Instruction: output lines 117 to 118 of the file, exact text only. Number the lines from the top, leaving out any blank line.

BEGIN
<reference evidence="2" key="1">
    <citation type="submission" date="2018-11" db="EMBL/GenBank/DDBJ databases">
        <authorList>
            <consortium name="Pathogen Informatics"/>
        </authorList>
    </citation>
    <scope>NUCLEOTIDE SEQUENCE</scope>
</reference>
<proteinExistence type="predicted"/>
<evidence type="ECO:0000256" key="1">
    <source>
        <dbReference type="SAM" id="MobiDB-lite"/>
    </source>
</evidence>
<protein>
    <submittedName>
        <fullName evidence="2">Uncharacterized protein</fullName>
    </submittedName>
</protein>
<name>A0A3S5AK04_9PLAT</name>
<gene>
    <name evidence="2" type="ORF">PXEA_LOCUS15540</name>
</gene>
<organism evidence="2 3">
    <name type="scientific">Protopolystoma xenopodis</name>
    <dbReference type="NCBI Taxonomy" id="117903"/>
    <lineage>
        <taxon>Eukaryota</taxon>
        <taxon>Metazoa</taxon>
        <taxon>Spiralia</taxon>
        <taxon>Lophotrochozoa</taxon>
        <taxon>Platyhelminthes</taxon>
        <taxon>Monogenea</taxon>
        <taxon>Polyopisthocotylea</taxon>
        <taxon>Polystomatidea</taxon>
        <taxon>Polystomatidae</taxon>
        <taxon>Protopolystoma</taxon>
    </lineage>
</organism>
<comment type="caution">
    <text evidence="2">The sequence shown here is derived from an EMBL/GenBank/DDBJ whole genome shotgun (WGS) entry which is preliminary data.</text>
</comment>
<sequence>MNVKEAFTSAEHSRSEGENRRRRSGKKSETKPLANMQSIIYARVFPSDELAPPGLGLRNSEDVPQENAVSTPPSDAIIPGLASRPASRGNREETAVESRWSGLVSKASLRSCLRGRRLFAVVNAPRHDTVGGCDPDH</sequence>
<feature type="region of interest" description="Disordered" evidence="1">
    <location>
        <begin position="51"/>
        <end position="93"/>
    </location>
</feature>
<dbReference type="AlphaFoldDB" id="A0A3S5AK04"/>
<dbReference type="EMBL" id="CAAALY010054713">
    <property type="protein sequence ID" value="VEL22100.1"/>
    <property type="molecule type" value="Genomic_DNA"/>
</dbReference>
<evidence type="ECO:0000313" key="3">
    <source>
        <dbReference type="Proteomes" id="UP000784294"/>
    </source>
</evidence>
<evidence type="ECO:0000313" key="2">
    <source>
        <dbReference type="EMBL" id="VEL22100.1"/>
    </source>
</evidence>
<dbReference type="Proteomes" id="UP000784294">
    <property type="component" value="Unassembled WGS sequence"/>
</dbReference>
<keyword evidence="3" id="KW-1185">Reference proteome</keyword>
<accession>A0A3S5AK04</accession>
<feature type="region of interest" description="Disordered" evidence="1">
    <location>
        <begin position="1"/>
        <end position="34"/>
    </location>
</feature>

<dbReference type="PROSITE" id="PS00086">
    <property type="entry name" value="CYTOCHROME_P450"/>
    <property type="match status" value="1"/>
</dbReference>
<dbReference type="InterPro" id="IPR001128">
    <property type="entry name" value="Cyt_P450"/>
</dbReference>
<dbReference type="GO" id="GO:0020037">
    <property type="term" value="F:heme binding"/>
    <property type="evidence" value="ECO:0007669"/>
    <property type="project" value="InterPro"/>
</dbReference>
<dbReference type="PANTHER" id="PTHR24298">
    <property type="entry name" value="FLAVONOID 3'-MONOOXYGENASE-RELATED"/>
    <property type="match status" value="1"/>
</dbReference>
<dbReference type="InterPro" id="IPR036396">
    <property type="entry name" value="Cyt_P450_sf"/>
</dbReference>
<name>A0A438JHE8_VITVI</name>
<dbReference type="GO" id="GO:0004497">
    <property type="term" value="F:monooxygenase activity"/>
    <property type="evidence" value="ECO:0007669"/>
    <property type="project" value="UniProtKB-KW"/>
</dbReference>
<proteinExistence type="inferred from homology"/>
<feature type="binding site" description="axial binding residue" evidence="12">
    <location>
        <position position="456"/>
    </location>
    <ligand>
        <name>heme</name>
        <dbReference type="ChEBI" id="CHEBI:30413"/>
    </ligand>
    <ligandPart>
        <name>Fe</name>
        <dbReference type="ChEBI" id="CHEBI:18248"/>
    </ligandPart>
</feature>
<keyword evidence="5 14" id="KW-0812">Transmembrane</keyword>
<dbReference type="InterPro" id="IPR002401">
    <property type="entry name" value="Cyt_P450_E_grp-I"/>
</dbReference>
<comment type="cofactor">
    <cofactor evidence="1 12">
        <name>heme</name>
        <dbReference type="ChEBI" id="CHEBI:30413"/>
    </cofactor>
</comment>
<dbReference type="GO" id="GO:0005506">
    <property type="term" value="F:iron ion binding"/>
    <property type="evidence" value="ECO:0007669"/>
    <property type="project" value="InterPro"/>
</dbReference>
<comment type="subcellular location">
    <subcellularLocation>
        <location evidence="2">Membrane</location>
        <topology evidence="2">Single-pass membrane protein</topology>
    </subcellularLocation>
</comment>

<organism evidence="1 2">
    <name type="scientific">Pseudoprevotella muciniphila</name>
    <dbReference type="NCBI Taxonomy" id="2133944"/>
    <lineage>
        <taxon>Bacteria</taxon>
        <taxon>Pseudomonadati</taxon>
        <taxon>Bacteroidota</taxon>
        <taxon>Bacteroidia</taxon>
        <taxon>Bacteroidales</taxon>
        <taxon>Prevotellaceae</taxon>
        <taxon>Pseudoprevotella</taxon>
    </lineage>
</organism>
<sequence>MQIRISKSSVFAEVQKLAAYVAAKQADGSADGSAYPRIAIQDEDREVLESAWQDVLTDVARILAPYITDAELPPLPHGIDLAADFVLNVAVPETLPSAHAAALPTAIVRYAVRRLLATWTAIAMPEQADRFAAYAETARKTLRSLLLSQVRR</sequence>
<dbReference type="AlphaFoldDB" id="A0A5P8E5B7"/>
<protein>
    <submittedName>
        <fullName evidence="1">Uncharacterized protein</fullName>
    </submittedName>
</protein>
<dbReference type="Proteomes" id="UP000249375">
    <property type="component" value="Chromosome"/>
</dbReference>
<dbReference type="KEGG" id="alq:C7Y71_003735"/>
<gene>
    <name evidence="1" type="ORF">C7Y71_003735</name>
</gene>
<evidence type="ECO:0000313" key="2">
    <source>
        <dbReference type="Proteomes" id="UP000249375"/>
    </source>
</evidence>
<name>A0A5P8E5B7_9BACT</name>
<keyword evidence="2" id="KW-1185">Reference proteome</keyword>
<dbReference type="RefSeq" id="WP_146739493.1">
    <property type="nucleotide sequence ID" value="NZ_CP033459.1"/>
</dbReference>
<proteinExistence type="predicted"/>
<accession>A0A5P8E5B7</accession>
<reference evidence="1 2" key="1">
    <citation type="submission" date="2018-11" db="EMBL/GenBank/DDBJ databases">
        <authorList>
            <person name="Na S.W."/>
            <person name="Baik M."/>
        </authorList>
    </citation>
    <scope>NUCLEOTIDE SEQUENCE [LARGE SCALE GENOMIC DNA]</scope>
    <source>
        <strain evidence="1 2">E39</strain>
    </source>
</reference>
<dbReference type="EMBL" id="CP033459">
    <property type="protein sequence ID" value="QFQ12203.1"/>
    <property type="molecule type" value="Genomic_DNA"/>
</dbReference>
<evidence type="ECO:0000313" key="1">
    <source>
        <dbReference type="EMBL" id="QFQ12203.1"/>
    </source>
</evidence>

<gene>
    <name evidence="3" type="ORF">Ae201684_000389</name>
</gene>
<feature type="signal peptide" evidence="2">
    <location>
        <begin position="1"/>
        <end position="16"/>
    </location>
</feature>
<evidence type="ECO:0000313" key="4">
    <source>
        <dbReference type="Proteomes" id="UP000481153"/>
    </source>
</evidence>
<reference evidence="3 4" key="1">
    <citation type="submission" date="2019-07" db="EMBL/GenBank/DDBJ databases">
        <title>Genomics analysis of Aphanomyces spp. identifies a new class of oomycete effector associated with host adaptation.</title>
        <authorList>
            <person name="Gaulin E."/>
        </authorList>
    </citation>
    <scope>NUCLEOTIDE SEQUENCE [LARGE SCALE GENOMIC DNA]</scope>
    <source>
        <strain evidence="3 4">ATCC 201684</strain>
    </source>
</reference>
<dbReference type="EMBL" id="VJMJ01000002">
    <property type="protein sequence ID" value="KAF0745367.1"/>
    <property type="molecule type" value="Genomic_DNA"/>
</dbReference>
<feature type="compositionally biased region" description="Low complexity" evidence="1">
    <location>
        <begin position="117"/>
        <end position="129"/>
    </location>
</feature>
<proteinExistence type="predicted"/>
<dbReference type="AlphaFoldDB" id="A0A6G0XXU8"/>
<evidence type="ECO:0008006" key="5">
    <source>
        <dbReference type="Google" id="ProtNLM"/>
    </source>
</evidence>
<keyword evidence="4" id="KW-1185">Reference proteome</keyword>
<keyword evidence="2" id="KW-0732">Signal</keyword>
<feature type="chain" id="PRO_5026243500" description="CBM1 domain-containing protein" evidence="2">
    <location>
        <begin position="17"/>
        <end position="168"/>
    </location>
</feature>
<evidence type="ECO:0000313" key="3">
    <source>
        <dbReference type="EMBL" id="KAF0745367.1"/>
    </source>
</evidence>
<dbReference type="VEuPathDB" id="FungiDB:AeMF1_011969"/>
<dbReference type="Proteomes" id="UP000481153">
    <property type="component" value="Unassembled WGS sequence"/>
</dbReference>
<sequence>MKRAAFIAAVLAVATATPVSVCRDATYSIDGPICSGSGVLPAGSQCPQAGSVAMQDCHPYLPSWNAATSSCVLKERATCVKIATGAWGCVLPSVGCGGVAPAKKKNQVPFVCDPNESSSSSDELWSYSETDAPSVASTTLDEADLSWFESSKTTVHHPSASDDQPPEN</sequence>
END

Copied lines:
    <property type="entry name" value="Cyt_P450_E_grp-I"/>
</dbReference>